As far as marking queens.
many of the people on this forum come from Africanized bee areas. Do you doubt the justification for marking queens in these areas? i believe it's the law in Florida if I'm correct. So it would be advocating breaking the law by not having marked queens.there is rhyme and reason for marking queens in some circumstances. I don't think you can paint every scenario with a broad brush.
And as far as Robo, It's in his signature line, he doesn't start every post with the Quote.Most people don't read every signature line.
Doubt the justification for marking queen in AHB areas?
No one bit. I mentioned this in the first post.
Interesting angle. So lets discuss.
For the record, I attended the conference on AHB at Penn State in 2006. I was also involved in rewriting the current Pa state apiary law, as well as the "Best Beekeeping Practices".
I have no problem with marking queens, and see benefit for especially marking them in AHB areas.
I also have ordered every marking pen on the market today and sold by supply stores. They come with warnings of carcinogenic material and a host of health issues. I have obtained MSDS from products and not one manufacturer will go on record as suggesting their product is approved for bee applications.
I have posted an article previous that I had published on this matter.
Bottom line is this.....Not one product is specifically made for marking bees, where you can fully obtain in writing the testing, application for bees or anything else to warrant justification for marking bees with their product.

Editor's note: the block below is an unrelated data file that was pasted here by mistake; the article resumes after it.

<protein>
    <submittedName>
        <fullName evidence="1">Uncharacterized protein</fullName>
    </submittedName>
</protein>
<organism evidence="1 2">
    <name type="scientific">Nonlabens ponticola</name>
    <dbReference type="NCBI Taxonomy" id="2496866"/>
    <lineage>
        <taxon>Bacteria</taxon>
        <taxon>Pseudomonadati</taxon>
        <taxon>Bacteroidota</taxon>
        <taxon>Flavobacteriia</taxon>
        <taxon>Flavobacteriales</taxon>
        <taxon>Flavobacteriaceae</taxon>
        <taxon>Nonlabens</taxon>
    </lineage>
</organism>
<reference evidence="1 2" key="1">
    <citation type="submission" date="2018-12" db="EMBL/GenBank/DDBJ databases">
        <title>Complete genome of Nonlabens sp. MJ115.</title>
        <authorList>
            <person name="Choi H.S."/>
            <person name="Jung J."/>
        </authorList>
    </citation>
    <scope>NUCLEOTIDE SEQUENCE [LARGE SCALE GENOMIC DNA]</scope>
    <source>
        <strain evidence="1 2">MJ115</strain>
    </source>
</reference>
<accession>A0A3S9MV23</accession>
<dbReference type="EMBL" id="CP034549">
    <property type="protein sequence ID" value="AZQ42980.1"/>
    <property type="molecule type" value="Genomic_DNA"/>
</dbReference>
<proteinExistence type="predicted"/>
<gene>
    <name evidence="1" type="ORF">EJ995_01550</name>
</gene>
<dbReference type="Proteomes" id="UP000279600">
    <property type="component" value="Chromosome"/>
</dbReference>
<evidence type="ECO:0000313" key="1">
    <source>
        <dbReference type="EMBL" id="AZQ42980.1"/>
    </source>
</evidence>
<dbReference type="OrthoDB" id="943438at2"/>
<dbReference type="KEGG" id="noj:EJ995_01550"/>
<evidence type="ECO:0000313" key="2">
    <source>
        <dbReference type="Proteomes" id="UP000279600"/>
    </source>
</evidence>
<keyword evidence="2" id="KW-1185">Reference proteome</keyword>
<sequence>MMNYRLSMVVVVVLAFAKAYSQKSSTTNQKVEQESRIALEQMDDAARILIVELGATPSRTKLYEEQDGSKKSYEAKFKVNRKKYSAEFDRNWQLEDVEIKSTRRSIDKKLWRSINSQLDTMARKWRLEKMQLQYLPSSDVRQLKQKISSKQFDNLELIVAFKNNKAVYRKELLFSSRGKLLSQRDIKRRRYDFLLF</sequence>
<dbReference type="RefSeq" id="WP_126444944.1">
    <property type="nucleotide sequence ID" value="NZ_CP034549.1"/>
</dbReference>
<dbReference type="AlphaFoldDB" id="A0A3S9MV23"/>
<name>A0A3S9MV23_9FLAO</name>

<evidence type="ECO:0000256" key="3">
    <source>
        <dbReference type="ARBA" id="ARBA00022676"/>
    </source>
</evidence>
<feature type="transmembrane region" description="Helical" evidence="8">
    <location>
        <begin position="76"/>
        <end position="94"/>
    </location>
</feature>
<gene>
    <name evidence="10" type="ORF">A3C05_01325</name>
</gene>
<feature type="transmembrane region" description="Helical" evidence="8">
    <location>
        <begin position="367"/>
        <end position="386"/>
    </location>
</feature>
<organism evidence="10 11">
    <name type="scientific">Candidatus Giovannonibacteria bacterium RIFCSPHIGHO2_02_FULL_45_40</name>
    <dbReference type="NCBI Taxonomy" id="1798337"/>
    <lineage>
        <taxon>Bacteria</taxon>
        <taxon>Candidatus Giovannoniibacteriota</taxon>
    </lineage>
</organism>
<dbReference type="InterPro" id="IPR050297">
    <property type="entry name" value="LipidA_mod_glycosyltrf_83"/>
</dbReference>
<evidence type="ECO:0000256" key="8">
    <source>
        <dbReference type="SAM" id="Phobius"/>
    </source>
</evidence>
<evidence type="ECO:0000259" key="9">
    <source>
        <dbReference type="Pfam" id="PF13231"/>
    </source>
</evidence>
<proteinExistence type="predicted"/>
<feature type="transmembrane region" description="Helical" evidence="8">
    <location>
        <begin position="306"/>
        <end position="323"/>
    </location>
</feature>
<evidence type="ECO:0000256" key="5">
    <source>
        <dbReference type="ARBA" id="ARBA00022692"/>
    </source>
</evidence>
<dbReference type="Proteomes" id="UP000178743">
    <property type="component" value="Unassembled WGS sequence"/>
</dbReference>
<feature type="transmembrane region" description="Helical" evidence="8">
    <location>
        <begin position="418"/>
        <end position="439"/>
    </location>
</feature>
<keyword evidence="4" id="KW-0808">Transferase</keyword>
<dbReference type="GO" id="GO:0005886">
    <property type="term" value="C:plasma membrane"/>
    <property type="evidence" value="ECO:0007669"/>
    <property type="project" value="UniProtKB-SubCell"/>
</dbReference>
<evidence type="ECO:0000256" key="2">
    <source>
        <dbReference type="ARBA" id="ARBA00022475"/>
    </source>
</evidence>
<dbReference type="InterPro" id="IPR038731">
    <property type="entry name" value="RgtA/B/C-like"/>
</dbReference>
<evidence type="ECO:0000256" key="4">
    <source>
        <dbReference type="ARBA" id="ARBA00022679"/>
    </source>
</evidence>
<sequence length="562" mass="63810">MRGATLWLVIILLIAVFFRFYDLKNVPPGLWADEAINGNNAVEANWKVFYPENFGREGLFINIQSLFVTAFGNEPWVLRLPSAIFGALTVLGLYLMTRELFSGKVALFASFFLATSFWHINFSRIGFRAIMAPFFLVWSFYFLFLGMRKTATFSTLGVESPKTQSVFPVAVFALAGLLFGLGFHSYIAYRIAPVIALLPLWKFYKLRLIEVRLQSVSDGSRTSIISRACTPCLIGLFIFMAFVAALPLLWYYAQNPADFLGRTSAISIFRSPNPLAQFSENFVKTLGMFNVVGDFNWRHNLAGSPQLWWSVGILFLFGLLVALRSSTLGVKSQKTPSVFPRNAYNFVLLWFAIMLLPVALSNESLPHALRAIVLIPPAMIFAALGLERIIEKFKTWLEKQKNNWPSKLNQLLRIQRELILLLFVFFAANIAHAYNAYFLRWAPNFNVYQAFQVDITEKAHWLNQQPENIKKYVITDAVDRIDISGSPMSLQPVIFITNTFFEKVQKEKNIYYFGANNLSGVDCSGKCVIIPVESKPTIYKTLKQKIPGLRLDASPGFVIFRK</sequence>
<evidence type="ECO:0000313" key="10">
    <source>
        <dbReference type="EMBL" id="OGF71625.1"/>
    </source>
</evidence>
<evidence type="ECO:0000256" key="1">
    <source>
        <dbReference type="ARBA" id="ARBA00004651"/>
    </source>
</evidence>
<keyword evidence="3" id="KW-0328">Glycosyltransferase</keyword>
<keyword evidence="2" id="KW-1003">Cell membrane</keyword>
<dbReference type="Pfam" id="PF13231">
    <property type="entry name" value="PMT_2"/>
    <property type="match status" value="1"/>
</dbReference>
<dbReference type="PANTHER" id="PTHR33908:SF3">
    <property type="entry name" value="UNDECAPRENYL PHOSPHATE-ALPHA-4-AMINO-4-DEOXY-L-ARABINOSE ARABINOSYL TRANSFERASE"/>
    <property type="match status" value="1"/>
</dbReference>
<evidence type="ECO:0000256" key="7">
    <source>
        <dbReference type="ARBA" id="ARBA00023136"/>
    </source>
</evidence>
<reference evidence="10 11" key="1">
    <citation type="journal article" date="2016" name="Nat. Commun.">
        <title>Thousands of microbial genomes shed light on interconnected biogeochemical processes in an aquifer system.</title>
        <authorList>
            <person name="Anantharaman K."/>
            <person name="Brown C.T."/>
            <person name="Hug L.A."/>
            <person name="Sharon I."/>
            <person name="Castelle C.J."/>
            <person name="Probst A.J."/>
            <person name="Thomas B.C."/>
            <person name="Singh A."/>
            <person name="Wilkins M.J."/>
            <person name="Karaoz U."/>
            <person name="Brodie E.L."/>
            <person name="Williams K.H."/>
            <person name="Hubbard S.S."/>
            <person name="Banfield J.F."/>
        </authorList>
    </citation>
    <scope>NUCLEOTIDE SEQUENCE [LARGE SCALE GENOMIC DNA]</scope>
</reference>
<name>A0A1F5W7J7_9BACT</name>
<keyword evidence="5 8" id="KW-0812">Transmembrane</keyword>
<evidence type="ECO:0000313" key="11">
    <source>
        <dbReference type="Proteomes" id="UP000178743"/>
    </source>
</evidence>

And I do not buy into the whole....I mark queens and I do not have a problem. They marketed many products to be used by beekeepers over the years, and they all come back later with devastating impacts on queen health and colony health.
I have seen everything from testor paint, nail polish, to modeling super glue applied to queens backs. I challenge ANYONE to paint an 18 inch disk on your back with these same products and see how long you walk around until some irritating rash develops.
And that old "I use water based nontoxic" products. Means NOTHING!
WD-40.....kills bees. Safe and approved hairspray.....kills bees. My kids "water based nontoxic" hair shampoo....kills bees. Just because a product says safe, only cooresponds to the product application and test as per instructed on the label.
My gripe with marking queens is that over the years, we have been sold this bill of good by the bee industry that marking queens is a good thing. Yet to this day, not one product has ever been fully tested, approved or made for marking queens.
So when the state decided to start talking about mandatory marking queens if AHB ever arrived, I started asking questions about the very products they want me to slap on the back of my queens. And what I found was not reassuring to say the least.
I think many people want to keep chemicals out of their hives. Yet, we as an industry seemingly go along with the idea of marking queens, although no product has been tested safe.
So when someone suggest marking queens, and the products being sold by the supply houses contain such ingredients as cyanide, I am not bashful about attempts in killing the idea that beekeepers should daily, be forced fed the idea that marking queens is a good thing.
If we are to be forced to mark queens, or follow industry leaders and supply companies, who suggest marking queens is good regardless of the reasoning.....we should at least demand tested, safe, and approved products to do so.
Until then, I see no reason good enough to offset the potential damage you cause the queen by using the products we have been sold up till this point.